Tuesday, December 2, 2014

Author Interview: Freda Lightfoot

I got the chance to interview author Freda Lightfoot for this tour. Stop back later today for my review of The Amber Keeper.

1.Who is your favorite author?

A difficult question to answer as it changes constantly. My passion for historicals was born through reading the entire collection of Anya Seton, Norah Lofts, Jean Plaidy and Mary Stewart, which are still on my shelves along with Georgette Heyer and Jane Austen. Currently I’m enjoying Susan Holloway Scott, Lucinda Riley and Rachel Hore. But next month it could be a different selection. My all time favourite is Daphne du Maurier for the beauty of her prose and strength of her characters.

2.When did you decide you wanted to be a writer?

As a child I would tell stories to my friends, write little plays to perform for them, and spent endless happy hours writing stories in little red exercise books when really I should have been doing Math homework. They were alarmingly similar to whatever I’d recently read: Enid Blyton mysteries, Chalet School, and my all time favorite: The Secret Garden. I always wanted to be a writer but this was considered a rather exotic ambition and I needed a ‘proper job’, so I qualified as a teacher and it wasn’t until I was bored with the nappy routine that I took writing up as a hobby. I wrote short stories and articles in any spare moment I could find. Often while the TV was on, or while I was cooking. (Which can tend to mess up dinner somewhat). But after I opened a book shop writing again fell by the wayside as I was too busy running a business and bringing up my kids. After ten years of this I took a break and moved out onto the remote Lakeland fells. Here I became thoroughly involved in rural life, keeping sheep and hens, various orphaned cats and dogs, built drystone walls, planted a small wood and even learned how to make jam. It certainly wasn’t the quiet life I’d anticipated. But fortunately the weather was so bad I was able to stay indoors a good deal and write, finally selling over forty short stories and articles. Then after three rejections I sold a historical romance to Mills & Boon which gave me an enormous boost. I wrote five of those before moving on to write family sagas and women’s fiction.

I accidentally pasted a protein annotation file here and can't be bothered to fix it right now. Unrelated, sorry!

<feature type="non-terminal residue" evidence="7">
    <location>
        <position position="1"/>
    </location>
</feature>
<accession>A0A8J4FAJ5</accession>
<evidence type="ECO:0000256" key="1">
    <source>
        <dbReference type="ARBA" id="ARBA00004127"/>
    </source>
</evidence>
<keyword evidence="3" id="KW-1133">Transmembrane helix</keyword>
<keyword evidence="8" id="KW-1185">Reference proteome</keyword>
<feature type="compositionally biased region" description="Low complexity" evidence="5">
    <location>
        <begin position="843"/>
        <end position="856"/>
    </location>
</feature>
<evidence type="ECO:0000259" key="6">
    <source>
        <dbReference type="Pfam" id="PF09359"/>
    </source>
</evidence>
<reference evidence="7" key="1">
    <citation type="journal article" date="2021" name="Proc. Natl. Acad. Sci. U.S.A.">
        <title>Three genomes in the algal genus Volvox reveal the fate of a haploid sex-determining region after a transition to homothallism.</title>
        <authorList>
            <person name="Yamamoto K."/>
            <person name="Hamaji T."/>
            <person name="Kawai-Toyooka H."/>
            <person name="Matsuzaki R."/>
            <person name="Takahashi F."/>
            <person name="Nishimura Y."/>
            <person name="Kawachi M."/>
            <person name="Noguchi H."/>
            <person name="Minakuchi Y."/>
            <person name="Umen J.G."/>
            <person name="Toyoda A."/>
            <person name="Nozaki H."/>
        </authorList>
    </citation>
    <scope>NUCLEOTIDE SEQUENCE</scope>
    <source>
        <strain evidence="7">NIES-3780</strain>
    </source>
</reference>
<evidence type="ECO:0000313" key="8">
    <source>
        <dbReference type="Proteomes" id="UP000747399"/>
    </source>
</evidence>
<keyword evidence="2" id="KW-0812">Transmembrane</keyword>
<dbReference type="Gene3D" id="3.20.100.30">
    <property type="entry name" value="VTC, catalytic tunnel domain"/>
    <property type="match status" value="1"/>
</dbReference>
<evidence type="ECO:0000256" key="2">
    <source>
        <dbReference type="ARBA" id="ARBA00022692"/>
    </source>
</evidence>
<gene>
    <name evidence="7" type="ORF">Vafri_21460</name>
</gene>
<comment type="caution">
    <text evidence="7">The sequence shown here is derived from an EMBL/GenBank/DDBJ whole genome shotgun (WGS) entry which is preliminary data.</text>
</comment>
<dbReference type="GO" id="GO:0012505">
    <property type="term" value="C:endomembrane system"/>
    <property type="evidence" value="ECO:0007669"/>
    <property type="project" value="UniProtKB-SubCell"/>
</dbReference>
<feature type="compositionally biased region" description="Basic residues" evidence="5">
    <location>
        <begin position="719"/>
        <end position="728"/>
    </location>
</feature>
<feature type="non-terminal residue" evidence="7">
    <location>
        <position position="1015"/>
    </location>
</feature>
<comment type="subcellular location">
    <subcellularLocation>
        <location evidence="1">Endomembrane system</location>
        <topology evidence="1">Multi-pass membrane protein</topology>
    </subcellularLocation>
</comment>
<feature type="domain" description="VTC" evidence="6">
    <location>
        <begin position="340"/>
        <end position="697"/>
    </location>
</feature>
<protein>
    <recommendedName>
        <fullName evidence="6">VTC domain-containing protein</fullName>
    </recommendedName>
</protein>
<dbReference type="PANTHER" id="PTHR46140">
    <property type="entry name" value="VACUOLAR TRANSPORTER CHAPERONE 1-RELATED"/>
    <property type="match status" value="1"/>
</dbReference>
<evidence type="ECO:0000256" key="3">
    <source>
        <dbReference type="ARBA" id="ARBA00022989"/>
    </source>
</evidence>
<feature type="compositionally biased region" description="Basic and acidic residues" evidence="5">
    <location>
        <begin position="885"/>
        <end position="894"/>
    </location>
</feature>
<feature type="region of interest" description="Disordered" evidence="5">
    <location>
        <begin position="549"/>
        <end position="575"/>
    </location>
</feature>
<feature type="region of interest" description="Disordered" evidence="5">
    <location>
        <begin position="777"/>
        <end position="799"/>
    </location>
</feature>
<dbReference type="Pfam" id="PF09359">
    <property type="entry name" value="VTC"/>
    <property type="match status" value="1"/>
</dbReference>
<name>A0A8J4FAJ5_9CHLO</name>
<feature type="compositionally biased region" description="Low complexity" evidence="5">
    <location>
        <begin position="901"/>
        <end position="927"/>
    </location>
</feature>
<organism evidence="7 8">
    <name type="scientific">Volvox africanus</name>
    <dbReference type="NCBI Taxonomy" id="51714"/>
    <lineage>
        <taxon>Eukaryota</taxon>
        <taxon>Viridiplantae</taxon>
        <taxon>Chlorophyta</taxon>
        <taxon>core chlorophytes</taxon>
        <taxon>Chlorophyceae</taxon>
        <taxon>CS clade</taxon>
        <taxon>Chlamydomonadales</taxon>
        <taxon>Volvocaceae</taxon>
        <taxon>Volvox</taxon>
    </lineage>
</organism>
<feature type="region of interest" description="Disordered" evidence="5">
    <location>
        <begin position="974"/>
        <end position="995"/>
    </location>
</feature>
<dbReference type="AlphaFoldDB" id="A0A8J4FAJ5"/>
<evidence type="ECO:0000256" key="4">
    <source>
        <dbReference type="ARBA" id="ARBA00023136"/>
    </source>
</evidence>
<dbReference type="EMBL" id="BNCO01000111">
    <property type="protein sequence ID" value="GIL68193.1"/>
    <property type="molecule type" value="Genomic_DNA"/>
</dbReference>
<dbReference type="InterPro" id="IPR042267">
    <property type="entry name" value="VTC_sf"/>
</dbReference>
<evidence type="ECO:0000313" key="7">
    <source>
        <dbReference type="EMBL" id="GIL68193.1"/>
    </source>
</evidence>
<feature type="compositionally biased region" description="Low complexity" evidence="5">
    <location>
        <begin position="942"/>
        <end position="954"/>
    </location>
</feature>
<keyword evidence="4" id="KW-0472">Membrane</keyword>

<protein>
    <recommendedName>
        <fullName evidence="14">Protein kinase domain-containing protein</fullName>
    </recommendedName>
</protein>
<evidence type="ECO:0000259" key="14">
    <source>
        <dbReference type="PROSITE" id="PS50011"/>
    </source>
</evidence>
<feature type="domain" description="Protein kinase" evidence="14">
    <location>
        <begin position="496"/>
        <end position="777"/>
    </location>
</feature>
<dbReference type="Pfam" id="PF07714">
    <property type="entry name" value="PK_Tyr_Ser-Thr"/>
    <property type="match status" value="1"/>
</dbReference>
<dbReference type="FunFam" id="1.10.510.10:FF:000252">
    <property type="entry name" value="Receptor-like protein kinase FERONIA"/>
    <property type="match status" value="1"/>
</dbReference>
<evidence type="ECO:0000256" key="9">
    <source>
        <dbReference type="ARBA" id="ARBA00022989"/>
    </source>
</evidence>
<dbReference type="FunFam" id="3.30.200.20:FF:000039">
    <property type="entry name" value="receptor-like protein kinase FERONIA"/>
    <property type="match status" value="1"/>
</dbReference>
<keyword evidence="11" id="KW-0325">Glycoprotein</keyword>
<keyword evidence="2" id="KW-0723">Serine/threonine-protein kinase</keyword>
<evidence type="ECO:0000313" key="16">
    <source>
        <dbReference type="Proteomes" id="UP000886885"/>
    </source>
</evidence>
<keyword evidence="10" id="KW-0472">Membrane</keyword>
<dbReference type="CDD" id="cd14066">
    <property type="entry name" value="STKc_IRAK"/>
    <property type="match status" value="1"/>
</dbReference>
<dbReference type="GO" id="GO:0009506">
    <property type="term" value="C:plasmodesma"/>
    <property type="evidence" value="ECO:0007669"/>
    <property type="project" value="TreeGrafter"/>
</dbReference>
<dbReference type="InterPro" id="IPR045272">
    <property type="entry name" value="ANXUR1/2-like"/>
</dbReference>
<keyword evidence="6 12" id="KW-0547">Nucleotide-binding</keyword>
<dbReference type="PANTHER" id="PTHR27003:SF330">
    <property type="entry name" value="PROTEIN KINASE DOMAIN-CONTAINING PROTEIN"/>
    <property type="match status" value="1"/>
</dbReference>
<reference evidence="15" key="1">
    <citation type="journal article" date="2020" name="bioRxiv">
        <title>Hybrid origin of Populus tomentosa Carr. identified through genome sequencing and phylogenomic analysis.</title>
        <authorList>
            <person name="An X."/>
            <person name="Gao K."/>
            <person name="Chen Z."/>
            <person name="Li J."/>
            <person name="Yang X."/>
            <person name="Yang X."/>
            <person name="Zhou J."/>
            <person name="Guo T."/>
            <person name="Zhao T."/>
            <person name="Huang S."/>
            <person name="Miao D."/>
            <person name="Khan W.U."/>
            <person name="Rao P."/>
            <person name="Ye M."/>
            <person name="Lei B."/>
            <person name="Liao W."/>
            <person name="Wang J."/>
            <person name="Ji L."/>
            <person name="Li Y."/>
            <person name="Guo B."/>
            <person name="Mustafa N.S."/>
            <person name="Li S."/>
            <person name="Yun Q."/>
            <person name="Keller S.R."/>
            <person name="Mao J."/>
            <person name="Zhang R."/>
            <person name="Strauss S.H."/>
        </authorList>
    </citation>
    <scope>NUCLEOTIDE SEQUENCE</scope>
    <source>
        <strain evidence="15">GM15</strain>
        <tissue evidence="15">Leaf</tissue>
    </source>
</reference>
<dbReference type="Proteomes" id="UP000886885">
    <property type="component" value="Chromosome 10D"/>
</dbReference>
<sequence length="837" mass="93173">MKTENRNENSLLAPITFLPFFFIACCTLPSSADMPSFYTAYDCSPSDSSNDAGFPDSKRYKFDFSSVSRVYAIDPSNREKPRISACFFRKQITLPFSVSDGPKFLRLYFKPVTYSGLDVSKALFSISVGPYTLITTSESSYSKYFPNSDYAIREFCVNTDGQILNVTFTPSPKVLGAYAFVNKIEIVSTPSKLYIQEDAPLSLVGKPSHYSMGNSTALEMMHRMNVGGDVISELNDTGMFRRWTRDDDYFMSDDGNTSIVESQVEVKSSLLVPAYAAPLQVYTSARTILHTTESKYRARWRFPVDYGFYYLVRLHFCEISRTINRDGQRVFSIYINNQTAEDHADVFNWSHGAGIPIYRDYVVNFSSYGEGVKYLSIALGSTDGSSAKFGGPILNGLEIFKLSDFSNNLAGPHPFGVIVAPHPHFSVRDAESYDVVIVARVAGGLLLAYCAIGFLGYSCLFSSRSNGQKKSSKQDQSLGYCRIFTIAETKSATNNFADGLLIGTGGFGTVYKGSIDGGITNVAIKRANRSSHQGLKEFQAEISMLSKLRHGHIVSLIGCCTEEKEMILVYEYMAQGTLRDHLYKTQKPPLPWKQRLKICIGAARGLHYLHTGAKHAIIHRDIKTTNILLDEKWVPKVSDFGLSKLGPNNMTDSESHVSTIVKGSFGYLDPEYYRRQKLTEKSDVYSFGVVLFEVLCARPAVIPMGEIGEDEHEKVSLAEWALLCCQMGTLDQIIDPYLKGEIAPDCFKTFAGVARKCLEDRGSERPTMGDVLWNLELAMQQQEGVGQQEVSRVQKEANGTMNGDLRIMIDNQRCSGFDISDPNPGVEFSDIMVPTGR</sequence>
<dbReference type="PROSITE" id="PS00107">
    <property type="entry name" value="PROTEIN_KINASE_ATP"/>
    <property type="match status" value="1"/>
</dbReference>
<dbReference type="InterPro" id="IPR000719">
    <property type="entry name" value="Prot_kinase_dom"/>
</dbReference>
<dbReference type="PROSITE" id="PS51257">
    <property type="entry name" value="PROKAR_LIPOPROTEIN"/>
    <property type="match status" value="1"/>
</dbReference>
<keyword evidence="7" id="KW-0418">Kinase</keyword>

3. If you could have dinner with any famous person, who would it be and what would you be eating?

Alan Bennett. I loved his Talking Heads on TV, and saw Forty Years On and Lady in the Van on stage in London, among other plays he’s written. He is a wonderful playwright with a great sense of humor. As he lives in Yorkshire we’d go to Betty’s where the waitresses dress in Victorian style costume with pretty white aprons, and we’d have afternoon tea with delicious cakes and scones served on a three tier cake tray.